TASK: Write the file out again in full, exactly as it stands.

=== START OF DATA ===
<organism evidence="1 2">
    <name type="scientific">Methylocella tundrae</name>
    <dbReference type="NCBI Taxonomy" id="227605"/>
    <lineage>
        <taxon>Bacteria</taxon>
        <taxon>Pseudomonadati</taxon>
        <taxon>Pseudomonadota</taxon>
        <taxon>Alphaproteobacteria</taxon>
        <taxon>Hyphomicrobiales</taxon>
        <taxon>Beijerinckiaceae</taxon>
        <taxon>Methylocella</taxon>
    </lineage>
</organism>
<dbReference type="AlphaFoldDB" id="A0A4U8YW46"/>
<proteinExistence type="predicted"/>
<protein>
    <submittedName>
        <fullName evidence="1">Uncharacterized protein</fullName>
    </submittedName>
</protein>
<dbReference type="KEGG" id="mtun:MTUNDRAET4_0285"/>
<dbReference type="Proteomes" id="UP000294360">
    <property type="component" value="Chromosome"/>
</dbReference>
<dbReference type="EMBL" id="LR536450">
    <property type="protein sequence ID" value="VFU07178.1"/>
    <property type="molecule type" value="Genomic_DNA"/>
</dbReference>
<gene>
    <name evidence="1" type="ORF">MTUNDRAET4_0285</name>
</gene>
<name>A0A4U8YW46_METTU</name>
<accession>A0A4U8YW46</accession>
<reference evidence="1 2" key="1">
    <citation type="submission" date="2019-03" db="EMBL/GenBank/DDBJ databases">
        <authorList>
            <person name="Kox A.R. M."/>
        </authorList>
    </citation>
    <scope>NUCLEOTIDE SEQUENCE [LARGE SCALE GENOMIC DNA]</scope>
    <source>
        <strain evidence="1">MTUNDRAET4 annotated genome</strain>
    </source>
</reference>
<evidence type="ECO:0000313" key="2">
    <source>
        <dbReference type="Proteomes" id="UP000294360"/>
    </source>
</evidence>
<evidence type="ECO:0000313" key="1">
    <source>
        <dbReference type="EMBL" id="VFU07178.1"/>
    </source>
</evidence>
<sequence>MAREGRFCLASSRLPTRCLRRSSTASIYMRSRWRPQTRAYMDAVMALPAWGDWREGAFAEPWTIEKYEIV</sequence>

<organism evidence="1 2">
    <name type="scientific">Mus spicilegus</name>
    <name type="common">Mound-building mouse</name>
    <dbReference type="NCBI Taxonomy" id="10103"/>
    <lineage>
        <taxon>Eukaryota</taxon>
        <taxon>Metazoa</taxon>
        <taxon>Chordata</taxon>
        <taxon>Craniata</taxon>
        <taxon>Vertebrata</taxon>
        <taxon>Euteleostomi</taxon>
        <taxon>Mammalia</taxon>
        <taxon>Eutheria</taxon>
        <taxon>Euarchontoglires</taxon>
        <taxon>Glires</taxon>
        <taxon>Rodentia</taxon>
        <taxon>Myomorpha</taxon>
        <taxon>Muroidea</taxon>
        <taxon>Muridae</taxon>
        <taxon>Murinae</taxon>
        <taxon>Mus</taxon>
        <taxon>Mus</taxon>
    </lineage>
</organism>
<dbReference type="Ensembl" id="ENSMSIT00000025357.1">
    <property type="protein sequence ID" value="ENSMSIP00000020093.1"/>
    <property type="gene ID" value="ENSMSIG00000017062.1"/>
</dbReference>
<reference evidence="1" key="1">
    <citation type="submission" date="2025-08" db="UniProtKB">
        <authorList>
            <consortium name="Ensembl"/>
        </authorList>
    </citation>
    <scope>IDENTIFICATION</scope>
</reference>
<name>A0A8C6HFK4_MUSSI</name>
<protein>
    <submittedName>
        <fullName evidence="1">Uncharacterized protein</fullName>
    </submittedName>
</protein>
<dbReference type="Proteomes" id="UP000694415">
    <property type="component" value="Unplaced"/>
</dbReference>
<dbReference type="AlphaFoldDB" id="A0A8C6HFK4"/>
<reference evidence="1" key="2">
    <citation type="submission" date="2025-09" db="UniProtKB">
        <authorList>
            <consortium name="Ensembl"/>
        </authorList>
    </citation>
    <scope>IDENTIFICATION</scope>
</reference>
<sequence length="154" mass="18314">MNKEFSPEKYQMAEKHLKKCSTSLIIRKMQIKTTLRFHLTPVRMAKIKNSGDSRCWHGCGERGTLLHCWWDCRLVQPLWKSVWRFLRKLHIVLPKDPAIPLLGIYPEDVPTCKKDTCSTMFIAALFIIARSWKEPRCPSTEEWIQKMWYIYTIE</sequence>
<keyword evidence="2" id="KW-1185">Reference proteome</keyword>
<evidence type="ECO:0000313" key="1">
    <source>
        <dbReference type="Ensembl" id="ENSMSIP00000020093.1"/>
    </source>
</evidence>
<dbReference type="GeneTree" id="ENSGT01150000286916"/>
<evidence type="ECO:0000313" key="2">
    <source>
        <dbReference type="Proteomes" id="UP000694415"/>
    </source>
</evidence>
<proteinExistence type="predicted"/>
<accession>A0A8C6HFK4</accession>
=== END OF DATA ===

<organism evidence="1 2">
    <name type="scientific">Methylocella tundrae</name>
    <dbReference type="NCBI Taxonomy" id="227605"/>
    <lineage>
        <taxon>Bacteria</taxon>
        <taxon>Pseudomonadati</taxon>
        <taxon>Pseudomonadota</taxon>
        <taxon>Alphaproteobacteria</taxon>
        <taxon>Hyphomicrobiales</taxon>
        <taxon>Beijerinckiaceae</taxon>
        <taxon>Methylocella</taxon>
    </lineage>
</organism>
<dbReference type="AlphaFoldDB" id="A0A4U8YW46"/>
<proteinExistence type="predicted"/>
<protein>
    <submittedName>
        <fullName evidence="1">Uncharacterized protein</fullName>
    </submittedName>
</protein>
<dbReference type="KEGG" id="mtun:MTUNDRAET4_0285"/>
<dbReference type="Proteomes" id="UP000294360">
    <property type="component" value="Chromosome"/>
</dbReference>
<dbReference type="EMBL" id="LR536450">
    <property type="protein sequence ID" value="VFU07178.1"/>
    <property type="molecule type" value="Genomic_DNA"/>
</dbReference>
<gene>
    <name evidence="1" type="ORF">MTUNDRAET4_0285</name>
</gene>
<name>A0A4U8YW46_METTU</name>
<accession>A0A4U8YW46</accession>
<reference evidence="1 2" key="1">
    <citation type="submission" date="2019-03" db="EMBL/GenBank/DDBJ databases">
        <authorList>
            <person name="Kox A.R. M."/>
        </authorList>
    </citation>
    <scope>NUCLEOTIDE SEQUENCE [LARGE SCALE GENOMIC DNA]</scope>
    <source>
        <strain evidence="1">MTUNDRAET4 annotated genome</strain>
    </source>
</reference>
<evidence type="ECO:0000313" key="2">
    <source>
        <dbReference type="Proteomes" id="UP000294360"/>
    </source>
</evidence>
<evidence type="ECO:0000313" key="1">
    <source>
        <dbReference type="EMBL" id="VFU07178.1"/>
    </source>
</evidence>
<sequence>MAREGRFCLASSRLPTRCLRRSSTASIYMRSRWRPQTRAYMDAVMALPAWGDWREGAFAEPWTIEKYEIV</sequence>

<organism evidence="1 2">
    <name type="scientific">Mus spicilegus</name>
    <name type="common">Mound-building mouse</name>
    <dbReference type="NCBI Taxonomy" id="10103"/>
    <lineage>
        <taxon>Eukaryota</taxon>
        <taxon>Metazoa</taxon>
        <taxon>Chordata</taxon>
        <taxon>Craniata</taxon>
        <taxon>Vertebrata</taxon>
        <taxon>Euteleostomi</taxon>
        <taxon>Mammalia</taxon>
        <taxon>Eutheria</taxon>
        <taxon>Euarchontoglires</taxon>
        <taxon>Glires</taxon>
        <taxon>Rodentia</taxon>
        <taxon>Myomorpha</taxon>
        <taxon>Muroidea</taxon>
        <taxon>Muridae</taxon>
        <taxon>Murinae</taxon>
        <taxon>Mus</taxon>
        <taxon>Mus</taxon>
    </lineage>
</organism>
<dbReference type="Ensembl" id="ENSMSIT00000025357.1">
    <property type="protein sequence ID" value="ENSMSIP00000020093.1"/>
    <property type="gene ID" value="ENSMSIG00000017062.1"/>
</dbReference>
<reference evidence="1" key="1">
    <citation type="submission" date="2025-08" db="UniProtKB">
        <authorList>
            <consortium name="Ensembl"/>
        </authorList>
    </citation>
    <scope>IDENTIFICATION</scope>
</reference>
<name>A0A8C6HFK4_MUSSI</name>
<protein>
    <submittedName>
        <fullName evidence="1">Uncharacterized protein</fullName>
    </submittedName>
</protein>
<dbReference type="Proteomes" id="UP000694415">
    <property type="component" value="Unplaced"/>
</dbReference>
<dbReference type="AlphaFoldDB" id="A0A8C6HFK4"/>
<reference evidence="1" key="2">
    <citation type="submission" date="2025-09" db="UniProtKB">
        <authorList>
            <consortium name="Ensembl"/>
        </authorList>
    </citation>
    <scope>IDENTIFICATION</scope>
</reference>
<sequence length="154" mass="18314">MNKEFSPEKYQMAEKHLKKCSTSLIIRKMQIKTTLRFHLTPVRMAKIKNSGDSRCWHGCGERGTLLHCWWDCRLVQPLWKSVWRFLRKLHIVLPKDPAIPLLGIYPEDVPTCKKDTCSTMFIAALFIIARSWKEPRCPSTEEWIQKMWYIYTIE</sequence>
<keyword evidence="2" id="KW-1185">Reference proteome</keyword>
<evidence type="ECO:0000313" key="1">
    <source>
        <dbReference type="Ensembl" id="ENSMSIP00000020093.1"/>
    </source>
</evidence>
<dbReference type="GeneTree" id="ENSGT01150000286916"/>
<evidence type="ECO:0000313" key="2">
    <source>
        <dbReference type="Proteomes" id="UP000694415"/>
    </source>
</evidence>
<proteinExistence type="predicted"/>
<accession>A0A8C6HFK4</accession>